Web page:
Foodie Berlin

The Berlin Brunch all’Italiana, at Brio

NOTE: Alas, the brunch at Brio has been suspended until further notice. 

There’s no such thing as brunch in Italy. This essential Berlin ritual strikes Italians––conservative in their eating habits––as ghastly on a number of levels: Italians eat a small sweet breakfast, never a savoury one: a cornetto dipped into a latte macchiato standing at the bar is ample. So the image of Berliners filling their bellies with large quantities of cured meats and cheese in the late morning, after a long night out, might be one of those irreconcilable cultural differences.

The Berlin brunch only starts to make a little more sense to Italians when you explain that the locals often start eating around noon and the time with friends can last all afternoon: aspetta!, that’s starting to sound a little more familiar… a little like the long Sunday pranzo.

At Brio Restaurant in Kreuzberg, the ‘two lazy Italians who make everything homemade’ (that’s their slogan: the former is untrue, not the latter), the possibilities for cultural fusion, but without making (shocking!) compromises on the Italian tradition, are not ignored. This Sunday, they literally invented the Berlin brunch all’italiana.

There’s been a struggle with the different expectations of Berliners: the folks at Brio have learned that a soup in Germany is normally thought of as an appetiser, and not as a first course. Germans like to have their side dishes on the same plate as their main. ‘In Italy, having one lunch plate with everything on it is awfully strange’, Giulia shakes her head. And there have been areas where no compromise is possible: ‘In Germany, an espresso coffee is often very acidic, and salty, in comparison to what we drink it Italy. This is because 100% arabica beans is considered gourmet, while in Italy a blend of robusta and arabica beans makes for a soft landing at the end of a meal. We do it like they do in Italy’. One can certainly tell, and they use a delicious bean roasted a legno from Naples.

Some locally-available ingredients have proved superior to their Italian counterparts, on the other hand. Giulia says, ‘I am in love with Hokkaido pumpkins, something you can’t find in Italy. Because they contain very little water, they remain flavourful but they don’t make your torta or your ravioli mushy. This weekend, for brunch, I’m making a torta salata [like an Italian quiche] with Hokkaido, and another with escarole’.

Giulia and Andrea fell in love in the kitchens of Bar della Pace near Rome’s Piazza Navona where she was working as Andrea’s sous-chef. The first visit and fascination with Berlin happened in 2009, when they decided that they would like to open a restaurant here together.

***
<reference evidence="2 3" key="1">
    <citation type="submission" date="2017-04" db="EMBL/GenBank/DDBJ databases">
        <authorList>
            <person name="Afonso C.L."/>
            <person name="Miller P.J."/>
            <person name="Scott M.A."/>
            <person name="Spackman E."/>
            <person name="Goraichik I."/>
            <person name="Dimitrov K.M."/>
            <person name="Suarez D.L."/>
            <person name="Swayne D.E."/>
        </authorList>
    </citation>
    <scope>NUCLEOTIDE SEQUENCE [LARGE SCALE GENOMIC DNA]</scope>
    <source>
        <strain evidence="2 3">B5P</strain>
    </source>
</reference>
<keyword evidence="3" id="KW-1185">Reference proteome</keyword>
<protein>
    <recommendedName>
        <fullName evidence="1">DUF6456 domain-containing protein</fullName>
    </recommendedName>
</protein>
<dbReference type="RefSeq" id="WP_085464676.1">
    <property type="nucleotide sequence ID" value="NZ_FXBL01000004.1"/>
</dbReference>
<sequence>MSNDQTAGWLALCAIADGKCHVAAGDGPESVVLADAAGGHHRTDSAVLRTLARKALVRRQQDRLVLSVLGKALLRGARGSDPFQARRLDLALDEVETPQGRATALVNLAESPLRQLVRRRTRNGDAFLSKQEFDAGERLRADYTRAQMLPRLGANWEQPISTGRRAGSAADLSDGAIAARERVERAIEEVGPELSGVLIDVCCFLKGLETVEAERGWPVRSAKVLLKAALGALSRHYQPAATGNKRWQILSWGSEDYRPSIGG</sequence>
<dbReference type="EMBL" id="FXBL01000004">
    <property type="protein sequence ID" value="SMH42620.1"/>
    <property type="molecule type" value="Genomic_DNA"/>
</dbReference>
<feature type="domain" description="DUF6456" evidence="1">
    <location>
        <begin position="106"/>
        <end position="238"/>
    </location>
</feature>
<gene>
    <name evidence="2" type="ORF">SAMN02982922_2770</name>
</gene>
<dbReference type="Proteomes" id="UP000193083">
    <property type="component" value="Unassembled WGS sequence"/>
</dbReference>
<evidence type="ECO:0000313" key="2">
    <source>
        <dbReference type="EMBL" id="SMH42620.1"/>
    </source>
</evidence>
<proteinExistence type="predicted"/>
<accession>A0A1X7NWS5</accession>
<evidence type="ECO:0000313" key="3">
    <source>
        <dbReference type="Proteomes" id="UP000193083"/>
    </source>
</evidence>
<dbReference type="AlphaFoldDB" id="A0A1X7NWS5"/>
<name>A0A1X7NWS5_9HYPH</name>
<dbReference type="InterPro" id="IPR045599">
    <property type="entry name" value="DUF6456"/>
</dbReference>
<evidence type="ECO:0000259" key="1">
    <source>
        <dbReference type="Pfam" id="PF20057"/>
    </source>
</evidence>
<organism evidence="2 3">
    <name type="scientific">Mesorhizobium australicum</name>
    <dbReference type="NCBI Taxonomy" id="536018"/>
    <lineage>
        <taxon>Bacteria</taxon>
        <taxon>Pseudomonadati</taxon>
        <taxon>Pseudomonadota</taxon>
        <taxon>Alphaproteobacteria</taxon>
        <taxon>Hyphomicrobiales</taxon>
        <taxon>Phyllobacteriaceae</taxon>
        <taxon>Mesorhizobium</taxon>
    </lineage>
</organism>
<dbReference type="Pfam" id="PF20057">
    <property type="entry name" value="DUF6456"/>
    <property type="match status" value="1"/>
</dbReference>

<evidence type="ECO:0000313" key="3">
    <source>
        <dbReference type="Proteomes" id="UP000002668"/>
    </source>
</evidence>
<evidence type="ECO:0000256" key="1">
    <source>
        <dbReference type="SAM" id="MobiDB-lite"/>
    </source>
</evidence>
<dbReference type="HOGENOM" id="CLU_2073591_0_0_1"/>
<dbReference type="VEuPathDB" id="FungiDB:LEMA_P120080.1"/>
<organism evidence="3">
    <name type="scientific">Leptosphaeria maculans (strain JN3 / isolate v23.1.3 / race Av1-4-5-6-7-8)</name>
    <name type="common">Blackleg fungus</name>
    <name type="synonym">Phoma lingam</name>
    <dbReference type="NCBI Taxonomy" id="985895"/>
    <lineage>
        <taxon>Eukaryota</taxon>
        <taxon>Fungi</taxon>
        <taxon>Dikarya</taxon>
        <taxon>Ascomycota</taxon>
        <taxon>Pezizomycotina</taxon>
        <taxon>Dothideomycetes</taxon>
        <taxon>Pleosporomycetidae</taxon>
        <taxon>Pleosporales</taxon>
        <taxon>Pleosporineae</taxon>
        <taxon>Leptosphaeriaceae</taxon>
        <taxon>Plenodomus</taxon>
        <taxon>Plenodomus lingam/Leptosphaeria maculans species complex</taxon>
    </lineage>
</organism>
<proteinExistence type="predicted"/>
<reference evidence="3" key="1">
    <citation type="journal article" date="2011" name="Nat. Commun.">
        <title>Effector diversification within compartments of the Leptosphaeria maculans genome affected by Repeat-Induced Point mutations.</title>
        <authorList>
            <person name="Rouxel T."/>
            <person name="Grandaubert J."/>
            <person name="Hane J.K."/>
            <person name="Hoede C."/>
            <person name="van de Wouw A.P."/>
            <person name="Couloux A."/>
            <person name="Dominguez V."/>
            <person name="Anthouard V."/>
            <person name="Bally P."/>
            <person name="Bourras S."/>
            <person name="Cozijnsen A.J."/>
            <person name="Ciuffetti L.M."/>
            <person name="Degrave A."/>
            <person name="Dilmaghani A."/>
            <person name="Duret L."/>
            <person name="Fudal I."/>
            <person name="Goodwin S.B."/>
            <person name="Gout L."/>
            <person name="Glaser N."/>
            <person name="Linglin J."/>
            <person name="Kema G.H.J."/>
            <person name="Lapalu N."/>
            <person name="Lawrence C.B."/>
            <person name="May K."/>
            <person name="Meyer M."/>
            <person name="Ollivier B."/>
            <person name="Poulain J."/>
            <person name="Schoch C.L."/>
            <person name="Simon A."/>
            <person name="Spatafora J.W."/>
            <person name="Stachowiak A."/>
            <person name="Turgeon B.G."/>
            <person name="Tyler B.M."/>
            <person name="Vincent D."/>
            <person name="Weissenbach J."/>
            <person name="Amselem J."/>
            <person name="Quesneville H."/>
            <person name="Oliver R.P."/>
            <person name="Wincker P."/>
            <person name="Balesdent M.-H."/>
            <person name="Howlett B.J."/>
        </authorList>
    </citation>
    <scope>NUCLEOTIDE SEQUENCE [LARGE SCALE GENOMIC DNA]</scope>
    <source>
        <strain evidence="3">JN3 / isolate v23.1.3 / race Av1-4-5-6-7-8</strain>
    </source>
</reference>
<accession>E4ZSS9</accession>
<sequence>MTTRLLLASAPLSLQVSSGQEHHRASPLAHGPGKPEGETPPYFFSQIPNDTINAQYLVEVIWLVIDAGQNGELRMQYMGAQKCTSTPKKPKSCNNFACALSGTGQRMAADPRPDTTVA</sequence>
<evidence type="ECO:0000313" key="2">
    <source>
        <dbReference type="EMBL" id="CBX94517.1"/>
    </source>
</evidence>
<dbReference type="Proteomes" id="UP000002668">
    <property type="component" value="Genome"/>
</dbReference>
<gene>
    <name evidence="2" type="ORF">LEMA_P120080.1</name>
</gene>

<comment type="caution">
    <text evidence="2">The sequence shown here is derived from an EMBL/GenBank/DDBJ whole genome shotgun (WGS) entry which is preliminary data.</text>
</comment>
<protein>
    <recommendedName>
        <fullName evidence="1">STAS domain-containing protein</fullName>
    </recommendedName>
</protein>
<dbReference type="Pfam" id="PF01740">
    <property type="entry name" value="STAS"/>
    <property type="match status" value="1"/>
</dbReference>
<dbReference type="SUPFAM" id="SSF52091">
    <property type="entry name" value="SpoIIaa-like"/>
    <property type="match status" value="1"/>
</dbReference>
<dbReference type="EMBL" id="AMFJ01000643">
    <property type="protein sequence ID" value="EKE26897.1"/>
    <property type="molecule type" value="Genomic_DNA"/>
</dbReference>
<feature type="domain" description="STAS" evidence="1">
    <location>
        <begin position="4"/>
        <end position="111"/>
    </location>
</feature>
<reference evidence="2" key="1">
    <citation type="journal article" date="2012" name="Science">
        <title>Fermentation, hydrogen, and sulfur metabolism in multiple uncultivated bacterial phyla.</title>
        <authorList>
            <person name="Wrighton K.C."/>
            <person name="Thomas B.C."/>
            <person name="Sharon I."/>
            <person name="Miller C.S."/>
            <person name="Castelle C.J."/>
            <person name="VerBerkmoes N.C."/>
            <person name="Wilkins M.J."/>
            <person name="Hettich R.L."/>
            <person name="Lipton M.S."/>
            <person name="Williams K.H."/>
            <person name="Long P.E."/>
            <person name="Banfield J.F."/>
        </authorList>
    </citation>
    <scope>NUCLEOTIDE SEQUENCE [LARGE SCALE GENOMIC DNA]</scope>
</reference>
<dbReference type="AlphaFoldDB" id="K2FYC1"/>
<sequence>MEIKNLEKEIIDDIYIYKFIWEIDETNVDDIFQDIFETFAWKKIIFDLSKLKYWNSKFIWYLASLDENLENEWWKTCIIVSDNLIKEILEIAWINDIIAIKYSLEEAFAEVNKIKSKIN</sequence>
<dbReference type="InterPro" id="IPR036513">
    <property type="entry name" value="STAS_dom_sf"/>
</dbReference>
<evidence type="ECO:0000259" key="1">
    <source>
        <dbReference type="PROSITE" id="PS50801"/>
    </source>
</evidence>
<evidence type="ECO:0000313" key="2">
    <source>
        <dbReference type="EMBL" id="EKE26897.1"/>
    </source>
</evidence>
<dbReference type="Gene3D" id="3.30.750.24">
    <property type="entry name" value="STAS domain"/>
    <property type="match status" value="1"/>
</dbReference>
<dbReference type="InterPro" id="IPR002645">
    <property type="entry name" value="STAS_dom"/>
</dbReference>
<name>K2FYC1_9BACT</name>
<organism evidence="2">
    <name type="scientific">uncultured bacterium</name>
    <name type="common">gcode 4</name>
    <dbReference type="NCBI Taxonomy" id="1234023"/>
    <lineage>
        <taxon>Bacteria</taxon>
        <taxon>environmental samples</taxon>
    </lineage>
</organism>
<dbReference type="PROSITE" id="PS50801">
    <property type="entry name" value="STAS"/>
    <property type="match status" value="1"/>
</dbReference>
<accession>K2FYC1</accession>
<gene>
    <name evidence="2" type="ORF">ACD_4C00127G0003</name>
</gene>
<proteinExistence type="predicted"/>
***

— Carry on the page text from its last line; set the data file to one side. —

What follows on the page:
What they lacked was experience, which they quickly obtained working at the three star Michelin restaurant Dal Pescatore in Mantova. Andrea worked alongside their star chef Nadia Santini preparing the secondi, or mains. Giulia found herself appointed a pastry chef–‘I had no choice, but that’s how you learn’, she told me. From here, Andrea worked in an artisanal laboratorio for fresh pasta all’uovo and Giulia in a pasticceria. At a certain point it became clear that their apprenticeship was over and they could take Berlin by storm: they moved in October 2012, and this past July they opened their Roman eatery Brio (which means sparkle or lively in Italian) on Graefestraße in Kreuzberg, specialising in affordable lunch plats (always under 10 EUR), evening aperitivo cocktains and piattini (tapas). There are few places in Berlin where you can eat so well for so little.

The idea for brunch came after spending Sunday evenings at the restaurant realising all the Germans were at home watching Tatort.  When do Germans eat on a Sunday? became the question. They answered it in their conversion of the Sunday pranzo into the Berlin Brunch. Last Saturday, I passed the restaurant and found them busy in the kitchen peeling pumpkins and preparing long trays of the most typical of Sunday meals, the pasta al forno (oven-baked pasta).

‘For the vegetarians, we have a gratin, eggs of all kinds, Italian cured hams and cheeses, and, of course, my pastries: crostata (whole-grain tarts with sweet jams), chocolate torta, banana cakes, and something I think is perfect for a Sunday: frittelle di mela, apple fritters’.

I reply, teasing her a little, ‘Giulia, will there be no compromise whatsoever for the locals?’

She pulls back slightly, and laughs, ‘Don’t worry, there’ll be yoghurt and fruit—‘ and then she seems to gasp, as if she can hardly say the word, ‘…and müsli‘.

Brio. Graefestr. 71, Kreuzberg. Tues.-Sat 12-23h. Sunday brunch (10 EUR, not incl. drinks) 10-16h. 

Joseph Pearson

Joseph Pearson (1975) is writer and historian based in Berlin. Born in Canada, he was educated at Cambridge University, UK, where he received his doctorate in history in 2001. Since 2008, he has written The Needle, which has become one of Berlin's most popular blogs. His portrait of the German capital, Berlin, for Reaktion Press was published in 2017. His second book, My Grandfather's Knife, was published by HarperCollins and the History Press in 2022. He is also the essayist and blogger of the Schaubühne Theatre, one of Berlin's best known state-funded institutions. His writing has appeared widely in the press, literary and academic journals, and has been translated into Italian, German, French, and Arabic. Having taught at Columbia University in New York City, he lectures in Berlin at New York University Berlin (since 2012) and the Barenboim-Said Academy.